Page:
All societies commence with regimes built on primitive pluralism—because politics in that ethos directly corresponds to the existing structure of society's powerful organized groups. This power structure is understood and accepted or endured by most.
Themay be traditional (e.g. monarchy, priesthood, officialdom, military) or modern (e.g. single political party, central committees, powerful military, secret police.) The preoccupation of these political classes is always to increase State power and avoid loss of power which, it is feared, would release chaos and violence.
So they resist pressures for a transition to the (A) in the diagram. This result leads to authoritarianism even if the government claims to rule a democracy and uphold human rights. Authoritarianism is compatible with elections and with a multi-party system. However, the and the (both crucial to the ) are typically weak.—labelled
Authoritarian governments are concerned to maintain the support of the people, to manage dissent and protest, and to enable some development. In doing so, they have three options that are political in nature.
The State pushes for: ever greater collectivism, as if society could be just one group; intrusion into privacy; restrictions on movement and forming new groups; suppression of individuality; prohibition of free expression; intensive use of propaganda; and maximal government control in all areas of social life. Social disasters (e.g. famines, floods, AIDS) may get little attention.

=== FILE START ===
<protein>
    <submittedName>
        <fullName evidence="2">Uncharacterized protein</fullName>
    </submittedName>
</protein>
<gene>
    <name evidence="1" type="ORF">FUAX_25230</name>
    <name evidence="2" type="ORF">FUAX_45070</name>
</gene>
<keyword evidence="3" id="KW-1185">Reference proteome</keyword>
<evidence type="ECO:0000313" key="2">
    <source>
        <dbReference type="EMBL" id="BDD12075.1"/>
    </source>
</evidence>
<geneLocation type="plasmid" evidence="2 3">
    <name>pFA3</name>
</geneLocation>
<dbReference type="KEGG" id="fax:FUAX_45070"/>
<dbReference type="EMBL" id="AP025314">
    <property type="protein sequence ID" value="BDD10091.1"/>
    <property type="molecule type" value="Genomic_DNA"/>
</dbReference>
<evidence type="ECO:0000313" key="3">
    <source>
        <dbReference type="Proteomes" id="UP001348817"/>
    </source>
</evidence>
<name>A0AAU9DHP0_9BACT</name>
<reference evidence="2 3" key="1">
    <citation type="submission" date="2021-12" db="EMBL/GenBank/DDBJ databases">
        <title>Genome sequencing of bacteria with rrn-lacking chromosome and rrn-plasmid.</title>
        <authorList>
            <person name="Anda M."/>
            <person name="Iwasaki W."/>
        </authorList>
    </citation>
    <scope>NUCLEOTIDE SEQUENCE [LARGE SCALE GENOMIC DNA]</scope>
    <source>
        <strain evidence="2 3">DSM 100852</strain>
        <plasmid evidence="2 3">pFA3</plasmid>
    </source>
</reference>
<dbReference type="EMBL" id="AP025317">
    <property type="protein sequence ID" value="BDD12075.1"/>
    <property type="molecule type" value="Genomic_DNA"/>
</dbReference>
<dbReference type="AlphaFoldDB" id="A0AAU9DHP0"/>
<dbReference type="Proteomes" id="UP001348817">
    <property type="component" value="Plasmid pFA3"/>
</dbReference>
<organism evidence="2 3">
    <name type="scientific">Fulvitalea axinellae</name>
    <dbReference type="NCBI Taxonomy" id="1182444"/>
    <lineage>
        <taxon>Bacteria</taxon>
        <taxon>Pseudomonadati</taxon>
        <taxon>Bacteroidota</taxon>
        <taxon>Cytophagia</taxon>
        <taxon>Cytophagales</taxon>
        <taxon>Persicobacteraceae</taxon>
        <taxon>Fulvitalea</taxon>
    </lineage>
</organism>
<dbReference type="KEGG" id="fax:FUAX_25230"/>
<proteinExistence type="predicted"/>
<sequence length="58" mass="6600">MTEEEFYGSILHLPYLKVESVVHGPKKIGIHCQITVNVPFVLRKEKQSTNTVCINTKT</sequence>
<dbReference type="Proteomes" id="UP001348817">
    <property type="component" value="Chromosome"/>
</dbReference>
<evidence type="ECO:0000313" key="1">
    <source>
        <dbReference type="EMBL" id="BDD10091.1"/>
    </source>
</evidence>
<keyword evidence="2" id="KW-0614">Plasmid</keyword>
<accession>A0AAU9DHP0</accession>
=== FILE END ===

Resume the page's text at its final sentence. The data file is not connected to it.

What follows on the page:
Examples: North Korea; Burma (till recently).
The State must maintain stability and it looks to gain support by solving major social problems. However, in the absence ofinstitutions and opportunities for earning a living, consultation is minimal or absent and corruption or crime to benefit the privileged is a feature of projects.
Inquiries are biased and may be kept secret to avoid embarrassment; solutions are poorly implemented; supplies are diverted to a black-market. In addition, the lives of many may be disrupted and harmed by economic development.
The natural antagonism between a group-orientation (lower right quadrant) and any individual orientation (upper left quadrant) puts the regime at some risk.
The State seeks to generate prosperity by enabling wealth-creation. However, without providing a supportinginfrastructure, criminality and corruption lead to insecurity in ownership of property and an inability of people to trust and enforce contracts fairly.
In addition, the inevitable complexity of an emerging economic system combined with the freedom experienced by successful entrepreneurs, may pose a threat to the power of the State.
Example: Vietnam at the start of the 21st century.
This notion suggests that evolution is not necessary. Many authoritarian regimes imagine and proclaim that they will last a thousand or ten thousand years.
Examples: Hitler's Germany dispensed with elections once Hitler was elected. China currently seems to be trying to combine Methods Y & Z since Deng replaced Mao.
The Spiral describes a natural evolutionary trajectory for a society. It is oriented to the ultimate responsibility of every member of a society for choosing and managing its government.
Such a challenging responsibility takes time to develop and mature. It is naturally affected by many practical factors. However, it is primarily driven by the readiness of people to commit to an arrangement in which governments will serve communities and individuals, and politicians will not be selected according to their desire for power.
This is not utopian, because several steps along this path have already been taken. It will be possible to see how social forces will lead to additional stages of growth--and currently unthinkable improvements.
But the society needs to start at the beginning.
Originally posted: July 2009; Last updated: 11-April 2014.